Don't skimp on lockers. "Try to avoid using lockers as a place to save money unless you absolutely have to," Hayes said. But this doesn't mean you must have the wood-grain, gold-plated models either. "In a hockey or gym environment, metal lockers can be perfectly good, and maybe even desirable," he noted. Be sure you choose lockers large enough to hold the items users are likely to have with them, whether that's hockey gear or business suits. And, if you're looking to maximize the number you can provide, consider selecting several sizes—some large, some smaller.
Provide plenty of places to put things. "There's the dance we do when showering," Hayes said. "You go to your locker, you have to dry your feet, you dance around looking for a dry spot to set things. This is why hooks are good, shelves and places to set things." He also suggests plenty of benches, some fixed in place and some moveable. "Often people just need a place to sit," he said.
Include some room to move. Rollhaus said his firm has a rule that when placing lockers in a U shape, the bottom of the U is always at least six lockers wide. "Anything less and people start to feel cramped," he said. "It's just for comfort and personal space." After all, there's nothing worse than an unintentional booty bump with the person at the locker behind you.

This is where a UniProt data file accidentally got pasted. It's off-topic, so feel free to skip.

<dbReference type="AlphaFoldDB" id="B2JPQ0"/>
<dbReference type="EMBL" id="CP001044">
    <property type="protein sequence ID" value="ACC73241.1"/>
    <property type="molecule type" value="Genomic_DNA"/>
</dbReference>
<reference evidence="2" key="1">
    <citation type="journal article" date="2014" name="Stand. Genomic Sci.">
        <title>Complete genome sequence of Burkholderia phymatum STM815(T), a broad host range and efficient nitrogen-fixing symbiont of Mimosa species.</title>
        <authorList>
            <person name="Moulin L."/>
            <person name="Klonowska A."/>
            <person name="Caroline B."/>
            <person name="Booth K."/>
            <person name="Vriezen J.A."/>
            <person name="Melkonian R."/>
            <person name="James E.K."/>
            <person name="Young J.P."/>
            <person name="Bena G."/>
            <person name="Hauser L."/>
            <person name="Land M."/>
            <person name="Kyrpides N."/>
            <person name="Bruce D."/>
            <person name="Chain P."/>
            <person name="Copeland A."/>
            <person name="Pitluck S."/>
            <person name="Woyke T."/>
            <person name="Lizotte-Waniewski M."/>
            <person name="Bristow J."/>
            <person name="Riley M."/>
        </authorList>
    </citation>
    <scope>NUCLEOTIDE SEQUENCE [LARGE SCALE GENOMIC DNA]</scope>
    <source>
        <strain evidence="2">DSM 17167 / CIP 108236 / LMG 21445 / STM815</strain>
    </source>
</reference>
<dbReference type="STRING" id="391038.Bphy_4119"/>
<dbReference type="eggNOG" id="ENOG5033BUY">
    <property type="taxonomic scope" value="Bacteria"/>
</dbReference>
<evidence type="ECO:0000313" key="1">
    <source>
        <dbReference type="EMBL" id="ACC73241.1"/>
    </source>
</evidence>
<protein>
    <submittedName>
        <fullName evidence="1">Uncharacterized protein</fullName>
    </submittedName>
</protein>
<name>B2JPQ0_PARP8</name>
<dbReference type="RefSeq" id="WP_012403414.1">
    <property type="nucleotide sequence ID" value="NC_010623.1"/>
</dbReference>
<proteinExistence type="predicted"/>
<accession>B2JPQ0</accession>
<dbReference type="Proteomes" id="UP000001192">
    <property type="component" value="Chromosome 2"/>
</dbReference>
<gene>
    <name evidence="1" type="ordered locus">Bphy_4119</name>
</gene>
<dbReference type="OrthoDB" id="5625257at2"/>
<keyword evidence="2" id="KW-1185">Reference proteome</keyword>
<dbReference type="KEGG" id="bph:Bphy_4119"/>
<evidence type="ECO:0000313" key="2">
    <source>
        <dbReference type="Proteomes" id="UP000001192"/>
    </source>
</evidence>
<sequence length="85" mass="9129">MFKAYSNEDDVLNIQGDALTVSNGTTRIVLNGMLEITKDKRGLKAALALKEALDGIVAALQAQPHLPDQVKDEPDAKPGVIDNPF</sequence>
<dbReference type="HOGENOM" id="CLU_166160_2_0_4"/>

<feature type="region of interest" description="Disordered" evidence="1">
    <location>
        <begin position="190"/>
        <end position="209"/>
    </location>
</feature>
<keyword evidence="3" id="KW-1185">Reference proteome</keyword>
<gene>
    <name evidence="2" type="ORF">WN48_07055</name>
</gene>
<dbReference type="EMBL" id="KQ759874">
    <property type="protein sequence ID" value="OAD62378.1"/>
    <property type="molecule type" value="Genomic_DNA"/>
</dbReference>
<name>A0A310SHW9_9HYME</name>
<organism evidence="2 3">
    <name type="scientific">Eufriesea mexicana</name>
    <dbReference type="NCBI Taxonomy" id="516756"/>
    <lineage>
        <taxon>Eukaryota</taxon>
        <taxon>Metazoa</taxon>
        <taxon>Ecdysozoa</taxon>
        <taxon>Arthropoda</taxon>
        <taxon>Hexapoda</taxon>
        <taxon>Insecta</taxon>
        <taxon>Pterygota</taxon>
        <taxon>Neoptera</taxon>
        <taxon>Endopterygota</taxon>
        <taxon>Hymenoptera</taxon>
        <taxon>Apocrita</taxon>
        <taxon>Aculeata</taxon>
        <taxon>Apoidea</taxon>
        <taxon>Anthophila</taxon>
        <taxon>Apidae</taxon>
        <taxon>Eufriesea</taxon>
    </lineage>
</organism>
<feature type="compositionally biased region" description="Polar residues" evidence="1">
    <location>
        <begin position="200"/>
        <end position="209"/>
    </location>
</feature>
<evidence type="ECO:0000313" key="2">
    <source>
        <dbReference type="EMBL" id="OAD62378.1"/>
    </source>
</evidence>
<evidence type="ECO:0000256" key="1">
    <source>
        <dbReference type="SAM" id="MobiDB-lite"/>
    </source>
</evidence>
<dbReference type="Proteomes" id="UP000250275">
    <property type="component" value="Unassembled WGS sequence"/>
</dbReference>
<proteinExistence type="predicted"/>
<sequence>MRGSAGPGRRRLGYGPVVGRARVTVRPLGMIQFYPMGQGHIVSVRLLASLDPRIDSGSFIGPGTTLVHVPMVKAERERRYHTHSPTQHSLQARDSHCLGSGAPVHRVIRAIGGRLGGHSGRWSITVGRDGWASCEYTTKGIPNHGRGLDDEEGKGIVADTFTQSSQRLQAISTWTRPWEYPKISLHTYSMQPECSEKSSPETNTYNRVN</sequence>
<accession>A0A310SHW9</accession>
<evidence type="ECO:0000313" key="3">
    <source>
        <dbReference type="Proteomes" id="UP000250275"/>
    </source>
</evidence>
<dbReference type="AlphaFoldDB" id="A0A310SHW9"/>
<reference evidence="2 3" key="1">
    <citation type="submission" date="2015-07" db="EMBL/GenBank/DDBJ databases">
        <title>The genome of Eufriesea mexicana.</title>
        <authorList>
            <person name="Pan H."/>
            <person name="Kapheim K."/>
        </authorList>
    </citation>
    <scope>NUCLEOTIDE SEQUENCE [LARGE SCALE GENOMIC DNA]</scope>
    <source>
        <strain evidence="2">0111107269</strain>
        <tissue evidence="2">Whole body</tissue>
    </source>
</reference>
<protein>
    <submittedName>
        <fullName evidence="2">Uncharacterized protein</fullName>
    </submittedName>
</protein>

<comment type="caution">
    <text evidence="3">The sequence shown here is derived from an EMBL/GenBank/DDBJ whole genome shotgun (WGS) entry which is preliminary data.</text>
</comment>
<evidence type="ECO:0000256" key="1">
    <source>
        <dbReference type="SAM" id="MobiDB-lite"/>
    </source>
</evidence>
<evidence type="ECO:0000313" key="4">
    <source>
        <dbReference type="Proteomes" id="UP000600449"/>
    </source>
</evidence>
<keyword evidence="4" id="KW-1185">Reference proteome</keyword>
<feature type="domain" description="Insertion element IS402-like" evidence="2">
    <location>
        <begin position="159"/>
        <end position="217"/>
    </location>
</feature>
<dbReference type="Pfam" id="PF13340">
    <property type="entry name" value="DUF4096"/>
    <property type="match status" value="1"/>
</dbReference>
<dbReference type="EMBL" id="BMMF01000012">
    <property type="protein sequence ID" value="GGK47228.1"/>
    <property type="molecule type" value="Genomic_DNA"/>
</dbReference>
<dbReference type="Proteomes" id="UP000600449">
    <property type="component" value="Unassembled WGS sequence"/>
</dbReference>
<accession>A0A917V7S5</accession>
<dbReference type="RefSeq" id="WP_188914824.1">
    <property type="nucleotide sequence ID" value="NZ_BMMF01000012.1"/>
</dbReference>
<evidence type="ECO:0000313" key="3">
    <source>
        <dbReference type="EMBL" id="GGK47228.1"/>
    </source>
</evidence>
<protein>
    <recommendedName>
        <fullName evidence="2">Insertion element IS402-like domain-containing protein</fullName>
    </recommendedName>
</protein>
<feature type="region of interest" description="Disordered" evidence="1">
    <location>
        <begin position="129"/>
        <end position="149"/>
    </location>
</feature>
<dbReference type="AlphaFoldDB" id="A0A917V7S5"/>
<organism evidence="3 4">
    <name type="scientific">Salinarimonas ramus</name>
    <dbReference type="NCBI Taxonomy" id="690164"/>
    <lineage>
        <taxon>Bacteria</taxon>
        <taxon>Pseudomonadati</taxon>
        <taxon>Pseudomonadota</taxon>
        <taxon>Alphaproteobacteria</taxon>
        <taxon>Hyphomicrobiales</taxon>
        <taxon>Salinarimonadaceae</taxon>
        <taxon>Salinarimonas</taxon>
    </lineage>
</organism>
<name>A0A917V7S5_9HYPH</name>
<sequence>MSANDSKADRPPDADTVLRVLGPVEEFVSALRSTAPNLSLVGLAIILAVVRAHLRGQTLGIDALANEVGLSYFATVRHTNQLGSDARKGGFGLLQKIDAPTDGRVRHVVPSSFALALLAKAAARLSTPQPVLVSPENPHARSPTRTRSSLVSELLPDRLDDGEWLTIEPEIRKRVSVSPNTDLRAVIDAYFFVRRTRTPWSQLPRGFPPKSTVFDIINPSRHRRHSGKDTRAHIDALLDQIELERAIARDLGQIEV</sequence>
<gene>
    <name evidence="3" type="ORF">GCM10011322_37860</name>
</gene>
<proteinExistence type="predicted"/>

Consider lines of sight. Your locker room layout may be a study in perfection … until someone opens the door. Make sure there's a wall or some other screening agent to shield those using the locker room from the eyes outside, Houston said. But another sight consideration is the ability of your staff to see all parts of the locker room quickly. "You don't want a maze for personal safety reasons, and it needs to be easy to cycle through on a regular basis to see that all is in order and clean," Hayes said.
Lighting is not a luxury. "I don't think you can put too much attention on lighting," Springs said. Low ceilings and harsh lighting immediately create an institutional feel. "No one wants to look bad naked, and a change to warmer light can dramatically change their perception of the room," he added. Houston suggests upgrading light fixtures or using indirect and natural light in the locker room, and he added that the level of light is also important. "You want enough to see while you're changing, but not so much that you feel on display," he said. Except where grooming is concerned, of course. At the vanity, patrons need more wattage, but warm, face-friendly tones will again be appreciated.